Facts About GonorrheaGonorrhea is a common adult disease, though a significant proportion of those with infection (up to 80 percent among women and 10 percent among men) are asymptomatic, meaning they do not have symptoms. Therefore they are neither aware of the need for treatment nor of the risk of transmitting the disease to others. It's this lack of awareness that contributes to the number of gonorrhea cases each year.
How Does Gonorrhea Infection OccurGonorrhea is an STD caused by the bacteria called Neisseria gonorrhoeae. This bacteria loves to grow in warm moist areas including the vagina, anus, urinary tract, mouth, throat and eyes. Therefore, any unprotected sexual contact with these areas has the potential to cause infection. Infection can occur during unprotected anal, vaginal or oral sex. Ejaculation of semen is not required for infection to occur. Also, gonorrhea can be spread from an infected mother to her baby during delivery.
What Are the Symptoms of Gonorrhea?Men
Many men have no symptoms at all. If they do have symptoms they usually appear within a week of infection and include:
- burning with urination
- a white, green, or yellow discharge from the penis
- painful or swollen testicles
Women frequently have only minor symptoms or have no symptoms at all. Because of this, detection of infection depends mainly on vaginal culture. If women have symptoms they include:
- pain or burning with urination
- vaginal discharge
- vaginal bleeding between periods
Both Men and Women
Both men and women can get a rectal gonorrhea infection. Symptoms include:
- rectal discharge
- anal itching or pain
- anal bleeding
- painful bowel movements
A Gonorrhea infection in the throat rarely causes symptoms but if it does it's usually a sore throat.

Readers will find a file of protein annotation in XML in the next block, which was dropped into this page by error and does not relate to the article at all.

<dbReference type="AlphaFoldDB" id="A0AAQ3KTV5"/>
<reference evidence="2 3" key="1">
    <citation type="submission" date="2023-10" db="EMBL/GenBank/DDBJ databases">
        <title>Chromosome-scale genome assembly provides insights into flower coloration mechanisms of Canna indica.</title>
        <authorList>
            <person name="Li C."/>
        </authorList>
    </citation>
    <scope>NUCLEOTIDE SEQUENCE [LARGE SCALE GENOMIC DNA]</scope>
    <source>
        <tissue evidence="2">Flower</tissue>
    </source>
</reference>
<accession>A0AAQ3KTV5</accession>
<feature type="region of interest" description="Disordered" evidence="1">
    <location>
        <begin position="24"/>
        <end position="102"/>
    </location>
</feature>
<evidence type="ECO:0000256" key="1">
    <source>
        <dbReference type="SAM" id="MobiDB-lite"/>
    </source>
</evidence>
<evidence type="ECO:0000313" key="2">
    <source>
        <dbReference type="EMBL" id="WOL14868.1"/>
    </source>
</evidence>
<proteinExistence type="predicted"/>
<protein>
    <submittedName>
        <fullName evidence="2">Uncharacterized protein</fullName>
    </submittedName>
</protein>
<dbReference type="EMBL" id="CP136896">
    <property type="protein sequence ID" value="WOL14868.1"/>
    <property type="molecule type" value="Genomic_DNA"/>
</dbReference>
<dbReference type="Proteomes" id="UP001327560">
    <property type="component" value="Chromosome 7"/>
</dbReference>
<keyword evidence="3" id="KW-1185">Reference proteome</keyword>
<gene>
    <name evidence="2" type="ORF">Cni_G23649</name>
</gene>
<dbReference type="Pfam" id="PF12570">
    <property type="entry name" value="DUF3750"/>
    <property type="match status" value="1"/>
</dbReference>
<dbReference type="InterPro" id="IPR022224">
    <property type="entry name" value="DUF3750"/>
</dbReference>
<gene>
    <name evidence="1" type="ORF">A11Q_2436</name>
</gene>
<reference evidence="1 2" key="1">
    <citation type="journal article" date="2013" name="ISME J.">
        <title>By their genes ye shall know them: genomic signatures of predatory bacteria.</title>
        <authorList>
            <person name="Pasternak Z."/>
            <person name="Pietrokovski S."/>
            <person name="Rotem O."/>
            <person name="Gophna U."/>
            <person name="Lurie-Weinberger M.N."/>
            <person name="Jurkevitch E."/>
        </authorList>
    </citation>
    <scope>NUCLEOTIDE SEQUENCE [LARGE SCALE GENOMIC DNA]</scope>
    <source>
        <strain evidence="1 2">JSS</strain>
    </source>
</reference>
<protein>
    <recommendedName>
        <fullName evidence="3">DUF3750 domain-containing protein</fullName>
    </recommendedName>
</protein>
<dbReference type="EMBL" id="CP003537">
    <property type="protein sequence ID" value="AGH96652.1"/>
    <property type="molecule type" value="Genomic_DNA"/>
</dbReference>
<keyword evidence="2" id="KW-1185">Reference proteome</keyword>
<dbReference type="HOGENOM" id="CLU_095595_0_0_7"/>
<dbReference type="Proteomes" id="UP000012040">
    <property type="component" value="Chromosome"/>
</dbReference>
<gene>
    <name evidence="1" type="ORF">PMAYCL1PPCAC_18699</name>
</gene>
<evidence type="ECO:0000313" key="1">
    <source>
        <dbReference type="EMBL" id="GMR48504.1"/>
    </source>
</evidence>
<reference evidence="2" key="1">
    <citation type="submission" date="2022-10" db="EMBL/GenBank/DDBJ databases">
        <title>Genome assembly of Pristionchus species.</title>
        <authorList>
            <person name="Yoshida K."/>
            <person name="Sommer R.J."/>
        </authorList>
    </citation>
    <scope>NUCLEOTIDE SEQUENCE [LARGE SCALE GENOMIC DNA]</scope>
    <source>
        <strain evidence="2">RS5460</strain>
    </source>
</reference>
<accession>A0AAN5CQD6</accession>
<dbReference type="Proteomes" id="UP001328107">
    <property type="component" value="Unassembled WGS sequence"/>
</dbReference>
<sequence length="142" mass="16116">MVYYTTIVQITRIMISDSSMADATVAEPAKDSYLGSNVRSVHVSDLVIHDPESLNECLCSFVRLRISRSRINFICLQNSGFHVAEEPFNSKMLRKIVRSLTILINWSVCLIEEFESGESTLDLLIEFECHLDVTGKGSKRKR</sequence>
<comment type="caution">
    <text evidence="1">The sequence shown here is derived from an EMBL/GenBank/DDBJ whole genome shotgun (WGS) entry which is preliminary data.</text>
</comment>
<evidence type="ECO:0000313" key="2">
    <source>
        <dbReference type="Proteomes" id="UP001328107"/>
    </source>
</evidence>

How is Gonorrhea Treated?There are several antibiotics that are successful in treating gonorrhea. However, gonorrhea strains that are resistant to antibiotics are becoming more common and make it much more difficult to treat the STD. Often, a person with gonorrhea can be infected with another STD known as chlamydia. If the person has both infections, both need to be treated so the person will take antibiotics to treat both.
If gonorrhea is not completely treated it can cause other serious and permanent illnesses. These other illnesses include:
- infection of the uterus, ovaries, or fallopian tubes (pelvic inflammatory disease) in women
- increase the risk of ectopic pregnancies
- testicular infections (epididymitis)
- blood and joint infections
Preventing GonorrheaLike any STD, using latex condoms can decrease the risk of getting infected with gonorrhea. While a person is being treated for gonorrhea, they must avoid sexual contact.
When a person is diagnosed with gonorrhea, they must inform their sexual partners, who should also be tested and treated gonorrhea.
Page 3 - A Guide to Chlamydia
Centers for Disease Control; "Gonorrhea - CDC Fact Sheet"; 1 Apr 2006.